Food Culture and Tradition

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Foods Commonly Used in Norway


Although ice cream vendors commonly hawk their wares at ski matches and shows throughout the winter, in other respects Norwegians are uncommonly conservative not only in foods but also in food preparation. This is not to say that Norwegian food is bland. It is not. Rather, care is taken to preserve the natural sea or earthy flavors inherent in all fresh foods. Freshly caught fish (often still alive), fresh meats, young vegetables and seasonal fruits are all enjoyed with a minimum of fripperies: simply boiled or gently stewed and served with their own freshness and taste intact.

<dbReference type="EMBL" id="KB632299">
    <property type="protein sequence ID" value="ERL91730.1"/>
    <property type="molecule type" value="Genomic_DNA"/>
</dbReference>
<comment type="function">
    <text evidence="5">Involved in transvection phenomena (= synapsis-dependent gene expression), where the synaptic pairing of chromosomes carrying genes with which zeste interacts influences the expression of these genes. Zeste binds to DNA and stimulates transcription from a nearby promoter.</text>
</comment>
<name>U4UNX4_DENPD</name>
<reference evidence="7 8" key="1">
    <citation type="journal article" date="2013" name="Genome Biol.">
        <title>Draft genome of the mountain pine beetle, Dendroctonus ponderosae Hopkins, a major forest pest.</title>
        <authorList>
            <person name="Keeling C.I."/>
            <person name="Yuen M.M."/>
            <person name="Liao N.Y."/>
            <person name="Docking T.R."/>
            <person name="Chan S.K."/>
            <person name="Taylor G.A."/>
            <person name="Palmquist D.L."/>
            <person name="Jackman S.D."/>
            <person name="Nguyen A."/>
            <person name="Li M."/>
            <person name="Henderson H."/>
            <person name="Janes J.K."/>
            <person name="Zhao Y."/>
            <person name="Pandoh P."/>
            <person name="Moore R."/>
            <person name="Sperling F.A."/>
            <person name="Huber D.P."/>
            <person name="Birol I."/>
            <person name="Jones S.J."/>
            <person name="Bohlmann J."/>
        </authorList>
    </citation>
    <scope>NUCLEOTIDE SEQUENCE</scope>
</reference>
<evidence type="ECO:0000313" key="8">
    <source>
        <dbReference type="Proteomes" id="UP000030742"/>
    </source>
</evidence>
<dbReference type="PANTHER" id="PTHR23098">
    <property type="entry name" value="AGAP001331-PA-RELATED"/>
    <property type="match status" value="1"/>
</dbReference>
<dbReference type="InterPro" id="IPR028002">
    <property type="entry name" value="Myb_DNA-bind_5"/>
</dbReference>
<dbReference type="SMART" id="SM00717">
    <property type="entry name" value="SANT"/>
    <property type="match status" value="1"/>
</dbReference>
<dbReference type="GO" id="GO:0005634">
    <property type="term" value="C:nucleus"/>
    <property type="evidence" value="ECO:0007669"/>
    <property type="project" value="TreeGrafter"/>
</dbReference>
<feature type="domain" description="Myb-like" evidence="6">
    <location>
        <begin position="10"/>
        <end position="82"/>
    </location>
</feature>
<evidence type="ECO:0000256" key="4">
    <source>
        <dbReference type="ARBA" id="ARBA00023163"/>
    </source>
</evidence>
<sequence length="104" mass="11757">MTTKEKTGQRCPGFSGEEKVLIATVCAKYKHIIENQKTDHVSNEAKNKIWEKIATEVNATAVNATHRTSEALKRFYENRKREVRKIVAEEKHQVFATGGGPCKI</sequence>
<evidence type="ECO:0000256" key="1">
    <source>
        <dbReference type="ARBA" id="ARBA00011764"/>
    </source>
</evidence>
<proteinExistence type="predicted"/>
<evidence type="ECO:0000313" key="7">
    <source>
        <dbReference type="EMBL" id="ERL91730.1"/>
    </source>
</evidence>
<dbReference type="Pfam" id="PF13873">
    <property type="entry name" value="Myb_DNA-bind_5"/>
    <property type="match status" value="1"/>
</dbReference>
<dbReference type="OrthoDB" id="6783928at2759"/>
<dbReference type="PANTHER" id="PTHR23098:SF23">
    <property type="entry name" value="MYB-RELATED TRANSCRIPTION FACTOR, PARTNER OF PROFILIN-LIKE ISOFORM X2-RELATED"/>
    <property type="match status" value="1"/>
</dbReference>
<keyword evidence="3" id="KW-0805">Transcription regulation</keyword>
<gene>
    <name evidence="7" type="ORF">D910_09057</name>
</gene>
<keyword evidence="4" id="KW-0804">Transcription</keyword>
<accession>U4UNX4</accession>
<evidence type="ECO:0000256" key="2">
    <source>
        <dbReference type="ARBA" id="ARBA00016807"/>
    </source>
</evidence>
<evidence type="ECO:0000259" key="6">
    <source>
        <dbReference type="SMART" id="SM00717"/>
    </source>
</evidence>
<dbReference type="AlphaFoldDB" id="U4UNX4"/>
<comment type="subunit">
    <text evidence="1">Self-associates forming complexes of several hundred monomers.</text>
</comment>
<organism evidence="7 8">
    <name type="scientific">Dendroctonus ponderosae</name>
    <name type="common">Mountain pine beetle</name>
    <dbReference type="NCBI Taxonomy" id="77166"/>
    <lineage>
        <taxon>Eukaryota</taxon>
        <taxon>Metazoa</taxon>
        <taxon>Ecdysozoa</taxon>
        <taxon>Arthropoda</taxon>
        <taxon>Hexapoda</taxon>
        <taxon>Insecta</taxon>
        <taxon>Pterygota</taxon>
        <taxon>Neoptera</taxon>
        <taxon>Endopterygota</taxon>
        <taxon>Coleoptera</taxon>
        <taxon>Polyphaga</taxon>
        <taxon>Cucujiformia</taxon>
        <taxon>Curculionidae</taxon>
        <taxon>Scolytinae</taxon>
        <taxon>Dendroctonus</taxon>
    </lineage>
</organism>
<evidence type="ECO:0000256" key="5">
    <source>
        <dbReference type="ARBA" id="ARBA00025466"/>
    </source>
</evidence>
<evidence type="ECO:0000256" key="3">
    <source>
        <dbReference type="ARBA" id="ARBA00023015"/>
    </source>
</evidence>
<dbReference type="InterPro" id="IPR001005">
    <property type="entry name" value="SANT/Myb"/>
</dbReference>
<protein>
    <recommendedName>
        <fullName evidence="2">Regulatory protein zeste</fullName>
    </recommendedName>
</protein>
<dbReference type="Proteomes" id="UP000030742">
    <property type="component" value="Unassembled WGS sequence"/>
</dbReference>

Robust, pungent, and heartier flavors are evident in the many fermented, cured, pickled, and salted dishes that appear on the Norwegian table; fermented fish (especially trout, called rakorret) and smoked, cured meats, pickled herrings, pickled and salted vegetables and tangy salads all take their place with aged cheeses and sour, crisp, wholegrain breads. So much are natural flavors relished that often soups, stews, and desserts are seasoned only with salt or sweetened with sugar. Dairy products are enjoyed daily and sour cream is as important an ingredient in many dishes as salt. Though fruits and vegetables have only a short growing season, they seem to make up in quality and taste what they lack in variety. Self-sufficient in meat (domestic and game), dairy products, and vegetables, Norway imports most of her grain needs, fruits, and some vegetables.

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